For example, Arthur Nadel was able to conceal his fraud for almost a decade, while Bernard Madoff concealed his for over two decades. In light of the length and size of those schemes, it took some time after their collapse to determine the whereabouts of the stolen funds — including if, when, and which charitable organizations received money and how much they received. Under SB 102, creditors would have no opportunity to recover transfers to charitable organizations made more than two years before the fraud was exposed and would have no opportunity to investigate matters without risking expiration of the statute of limitations.
Rather than bring FUFTA in conformity with relevant federal law, SB 102 would undermine the remedies available to court-appointed receivers and bankruptcy trustees in recovering fraudulent transfers from charitable organizations.
A Balancing of the Equities Clearly Disfavors SB 102
While a purely legal comparison between SB 102 and current state and federal fraudulent transfer laws presents several disparities, a balancing of the equities between providing additional protection to charities and the resulting impact on fraud victims further illustrates the case against SB 102. As discussed below, the amendments envisioned by SB 102 should be rejected because 1) a charity is far more likely to be in a better position to deal with such a situation; 2) a receivership or bankruptcy proceeding often represents one of the main sources of recovery for those victims whose financial livelihoods have been ruined; and 3) a bankruptcy trustee or receiver is vested with discretion in bringing clawback actions and is in a far better position to exercise this discretion than a congressional body.
While SB 102 goes to great lengths to immunize charities from having to return stolen funds from a Ponzi schemer, the bill seemingly casts aside the plight of victims whose lives were upended by the revelation that their entire investment — and sometimes life savings — were lost. Indeed, while charitable organizations frequently have a variety of fundraising avenues across their respective communities and often build up formidable endowments or asset reserves, scheme victims are often not as fortunate.11 To be fair, it certainly is not disputed that charitable organizations serve laudable functions within their communities and provide beneficial services. However, the fact remains that victims of a Ponzi scheme are left with little recourse and instead must place their hopes in the fate of the court-appointed receiver or trustee — if there is one appointed — to try and recover the greatest amount of assets possible — if any are left. Despite these best efforts, prospects are often bleak; the Internal Revenue Service implicitly estimates that the average investor recovery in a Ponzi scheme is less than 5 percent.12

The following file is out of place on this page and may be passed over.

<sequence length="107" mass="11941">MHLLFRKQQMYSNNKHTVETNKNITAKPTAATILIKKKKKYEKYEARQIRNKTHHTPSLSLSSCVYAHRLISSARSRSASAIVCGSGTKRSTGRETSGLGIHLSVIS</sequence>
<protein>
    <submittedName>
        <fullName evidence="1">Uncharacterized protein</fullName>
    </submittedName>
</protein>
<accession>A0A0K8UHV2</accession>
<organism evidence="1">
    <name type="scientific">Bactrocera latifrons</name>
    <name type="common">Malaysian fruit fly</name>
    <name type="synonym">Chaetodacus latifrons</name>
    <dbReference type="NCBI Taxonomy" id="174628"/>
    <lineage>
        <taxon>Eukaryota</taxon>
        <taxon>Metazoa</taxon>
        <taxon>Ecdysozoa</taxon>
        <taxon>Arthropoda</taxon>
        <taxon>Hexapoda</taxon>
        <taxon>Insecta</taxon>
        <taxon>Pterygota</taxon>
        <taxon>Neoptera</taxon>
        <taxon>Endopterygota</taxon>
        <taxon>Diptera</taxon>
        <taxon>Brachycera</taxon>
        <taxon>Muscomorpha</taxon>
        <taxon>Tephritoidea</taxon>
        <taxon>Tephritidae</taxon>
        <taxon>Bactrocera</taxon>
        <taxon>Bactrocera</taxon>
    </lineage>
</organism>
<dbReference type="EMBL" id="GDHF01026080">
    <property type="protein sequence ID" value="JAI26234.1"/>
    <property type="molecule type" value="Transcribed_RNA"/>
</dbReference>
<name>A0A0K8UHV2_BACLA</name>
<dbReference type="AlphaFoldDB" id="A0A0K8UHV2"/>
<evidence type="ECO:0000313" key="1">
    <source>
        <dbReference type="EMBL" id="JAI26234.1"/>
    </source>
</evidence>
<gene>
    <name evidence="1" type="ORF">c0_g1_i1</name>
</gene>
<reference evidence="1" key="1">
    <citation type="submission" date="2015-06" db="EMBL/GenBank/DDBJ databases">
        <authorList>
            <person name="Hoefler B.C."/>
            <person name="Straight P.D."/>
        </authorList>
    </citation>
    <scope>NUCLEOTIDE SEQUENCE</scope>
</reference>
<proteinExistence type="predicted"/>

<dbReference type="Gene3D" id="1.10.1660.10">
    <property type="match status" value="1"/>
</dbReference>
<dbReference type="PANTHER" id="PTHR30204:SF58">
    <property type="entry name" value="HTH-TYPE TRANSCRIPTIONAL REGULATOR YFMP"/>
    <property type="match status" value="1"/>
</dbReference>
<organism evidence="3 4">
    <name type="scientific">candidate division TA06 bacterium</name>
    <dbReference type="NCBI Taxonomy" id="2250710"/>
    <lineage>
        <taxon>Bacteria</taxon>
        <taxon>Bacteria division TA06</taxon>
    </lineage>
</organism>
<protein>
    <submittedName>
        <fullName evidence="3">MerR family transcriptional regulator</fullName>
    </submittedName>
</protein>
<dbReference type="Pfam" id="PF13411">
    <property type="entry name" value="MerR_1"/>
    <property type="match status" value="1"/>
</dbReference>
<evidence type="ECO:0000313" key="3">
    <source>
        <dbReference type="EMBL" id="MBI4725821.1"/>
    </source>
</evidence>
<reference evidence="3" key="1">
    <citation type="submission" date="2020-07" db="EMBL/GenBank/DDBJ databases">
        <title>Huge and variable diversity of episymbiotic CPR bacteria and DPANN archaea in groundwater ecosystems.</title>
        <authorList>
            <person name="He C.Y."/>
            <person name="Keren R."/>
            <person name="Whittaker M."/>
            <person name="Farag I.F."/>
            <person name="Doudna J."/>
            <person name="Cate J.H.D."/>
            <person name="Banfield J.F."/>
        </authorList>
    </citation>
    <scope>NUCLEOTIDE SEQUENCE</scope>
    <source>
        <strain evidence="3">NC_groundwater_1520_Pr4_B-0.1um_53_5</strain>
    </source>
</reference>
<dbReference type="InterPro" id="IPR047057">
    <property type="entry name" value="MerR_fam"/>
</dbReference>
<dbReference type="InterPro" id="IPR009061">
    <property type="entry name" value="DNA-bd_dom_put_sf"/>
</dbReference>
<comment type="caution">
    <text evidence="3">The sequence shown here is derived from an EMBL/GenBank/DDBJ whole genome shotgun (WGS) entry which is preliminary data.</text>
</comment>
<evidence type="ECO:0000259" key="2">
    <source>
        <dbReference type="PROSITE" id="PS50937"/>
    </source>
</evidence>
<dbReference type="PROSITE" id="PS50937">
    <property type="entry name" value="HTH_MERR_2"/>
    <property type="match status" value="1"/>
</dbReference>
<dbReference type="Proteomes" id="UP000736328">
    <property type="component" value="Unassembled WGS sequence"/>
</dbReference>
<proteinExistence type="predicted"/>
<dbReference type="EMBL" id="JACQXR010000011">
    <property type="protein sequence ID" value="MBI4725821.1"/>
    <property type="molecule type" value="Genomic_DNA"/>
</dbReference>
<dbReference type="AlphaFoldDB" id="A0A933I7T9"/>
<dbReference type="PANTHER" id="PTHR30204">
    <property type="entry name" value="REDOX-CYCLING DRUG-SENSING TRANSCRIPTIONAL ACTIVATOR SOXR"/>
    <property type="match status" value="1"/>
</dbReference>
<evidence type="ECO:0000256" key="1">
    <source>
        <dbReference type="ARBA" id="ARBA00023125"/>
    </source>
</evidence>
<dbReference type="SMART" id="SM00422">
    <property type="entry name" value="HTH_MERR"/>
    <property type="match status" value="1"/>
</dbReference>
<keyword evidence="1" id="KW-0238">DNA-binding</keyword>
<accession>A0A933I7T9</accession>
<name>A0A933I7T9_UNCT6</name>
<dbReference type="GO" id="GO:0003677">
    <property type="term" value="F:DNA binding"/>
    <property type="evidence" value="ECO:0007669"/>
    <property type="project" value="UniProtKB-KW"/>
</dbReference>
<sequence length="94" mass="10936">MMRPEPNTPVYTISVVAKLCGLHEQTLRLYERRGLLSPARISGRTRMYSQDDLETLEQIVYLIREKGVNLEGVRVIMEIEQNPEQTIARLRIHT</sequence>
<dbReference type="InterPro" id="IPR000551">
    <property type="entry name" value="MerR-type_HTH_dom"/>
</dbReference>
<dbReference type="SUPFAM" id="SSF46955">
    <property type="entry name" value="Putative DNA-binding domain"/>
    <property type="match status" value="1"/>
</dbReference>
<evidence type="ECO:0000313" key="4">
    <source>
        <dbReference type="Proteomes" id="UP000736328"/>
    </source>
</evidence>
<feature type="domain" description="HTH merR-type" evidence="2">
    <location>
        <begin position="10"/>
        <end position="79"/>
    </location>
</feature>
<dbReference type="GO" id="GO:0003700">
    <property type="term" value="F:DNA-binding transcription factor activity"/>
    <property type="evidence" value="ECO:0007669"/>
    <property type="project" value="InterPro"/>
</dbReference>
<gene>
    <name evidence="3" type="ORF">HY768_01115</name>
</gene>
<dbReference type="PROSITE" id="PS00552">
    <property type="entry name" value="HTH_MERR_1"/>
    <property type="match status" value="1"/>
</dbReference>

In these cases and countless others, the receiver serves as the brightest hope of recovery in what is otherwise a grim prognosis. Yet, an across-the-board elimination of recovery from charitable entities decreases dollar-for-dollar their best-case recovery scenario.
Finally, SB 102 would unilaterally eliminate the discretion typically afforded to receivers and trustees. When presented with evidence that scheme proceeds were fraudulently transferred to a third party, the receiver or trustee must evaluate the prospects of recovery and whether such litigation would produce a benefit for scheme victims. This involves establishing communication with a potential clawback target and, in the event that the issue of financial hardship is raised, examining the target’s financial records to assess the validity of the claim. Such discretion is wielded in all actions, including those against charitable organizations. For example, in the Nadel scheme, the receiver declined to pursue litigation against numerous charities after being provided with sufficient documentation demonstrating a lack of financial capacity of a particular charity to meaningfully respond to monetary claims. Additionally, the receiver worked to negotiate settlements with other charities that hade the financial ability to return a portion of the funds while keeping their organization financially viable. Indeed, a large number of charitable organizations recognized their duty to return the transfers received by Nadel and did so willingly. Partially owing to these efforts, Nadel’s victims have thus far received distributions totaling nearly 40 percent of their losses. While a receiver has many potential avenues to seek recoveries, had SB 102 been passed, significant recoveries in the Nadel matter would have been impossible.